“The Torah praises the Land of Israel for producing the Shivas Haminim, which are all whole foods,” he explains. “This teaches us that eating these whole foods, and by extrapolation other whole foods as well, is a positive and fulfilling way to eat.”

A whole food is one which remains in its natural state, with all the nutrients intact. If even one ingredient is removed from a food due to processing, that food is devitalized and reacts differently in the body. In the case of grains, processing strips away the husk and germ, where most of the fiber and nutrients are contained.

“Hashem put brakes into our food,” Dr. Shields explains. “As soon as fiber enters the stomach, it triggers a feeling of satiety, which keeps us from overeating. When we process foods and remove the fiber, we are removing the brakes, and need to eat more to feel full. On top of that, without the fiber to slow digestion, blood sugar quickly rises then plummets, leaving you hungry too soon after a meal.”

In his book L’chaim, 18 Chapters To Live By, Dr. Shields relates that at the beginning of the twentieth century, ten percent of our food was processed, while today, ninety percent of what we eat is altered from its natural state. He believes that the burgeoning rates of cancer and diabetes compared to a century ago is part of the fallout — processed foods are having a huge negative impact on our health.

“I use the words of Chazal to teach my clients to view the body as a vehicle that allows the soul to function, and food as the fuel for that vehicle,” Dr. Shields says. “If you abuse a car by feeding it poor-quality fuel, the parts will wear out. This is exactly what we do to our bodies with poor eating habits — we subject our kidneys, livers, hearts to unnecessary stress.”

Dr. Shields’s approach to guiding clients is on the relaxed side: no measuring food, no counting calories, no drastic changes. This, he says, is what makes it sustainable for people. “I assess how my clients are eating, and suggest some tweaks. I encourage rainbow nutrition, for people to get as many different colored whole foods into their day as possible, because each color provides unique phytochemicals and antioxidants crucial for health. For example, lycopene found in red produce has anticancer properties, chlorophyll in green foods has a cleansing effect on the blood, and beta carotene in orange foods supports immune function and promotes eye and skin health.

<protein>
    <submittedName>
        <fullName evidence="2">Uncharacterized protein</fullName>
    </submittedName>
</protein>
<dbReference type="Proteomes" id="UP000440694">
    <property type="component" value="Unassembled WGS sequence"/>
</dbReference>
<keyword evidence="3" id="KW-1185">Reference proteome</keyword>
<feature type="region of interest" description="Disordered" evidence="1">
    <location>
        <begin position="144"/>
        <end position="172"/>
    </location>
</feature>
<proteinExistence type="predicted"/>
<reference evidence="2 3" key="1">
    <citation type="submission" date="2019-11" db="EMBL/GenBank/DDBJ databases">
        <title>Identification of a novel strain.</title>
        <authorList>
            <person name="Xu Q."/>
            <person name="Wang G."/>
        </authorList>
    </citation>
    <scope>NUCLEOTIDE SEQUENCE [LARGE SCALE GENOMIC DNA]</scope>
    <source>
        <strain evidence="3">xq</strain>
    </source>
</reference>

Ideally, Dr. Shields says, we should be able to get all the nutrients we need from our diet. Back when farming was organic and produce went from field to table, this was feasible. Today, it can take two weeks for produce to get from the ground to the table, but soon after picking, many fruits and vegetables lose their vitality. Spinach, for example, has already lost 50 percent of its vitamin C content 24 hours after it’s picked. And because cornmeal is cheaper and easier than grazing, cows raised for beef today are fed that rather than grass, resulting in meat with lower levels of iron, omega-3 fatty acids, and vitamin K2. Because of the reduced quality of today’s supermarket foods, Dr. Shields recommends supplements to fill in the nutritional gaps.

Dr. Shields says he does his best to optimize food options under the circumstances in which we live. “I teach clients how to set up a smart plate — having the vegetables take up the most space, and learning what healthy portion-sizes look like,” he says. “When the source of your calories is from whole, colorful foods, and you pay attention to portion sizes, weight will automatically come off.”

For most people, weight loss is the bottom line, although followers of Torah-based eating plans generally say they’re not “on a diet,” but rather are feeding the body in a way that allows it to function the way it’s designed to. And isn’t this the best way to engender a feeling of supreme well-being, both physically and spiritually? It’s also nice to know that you can have your (whole-grain) cake and eat it too — that every bite of G-d’s delicious bounty can, with the right outlook, do double duty as a holy mitzvah as well.

(Originally featured in Mishpacha, Issue 705)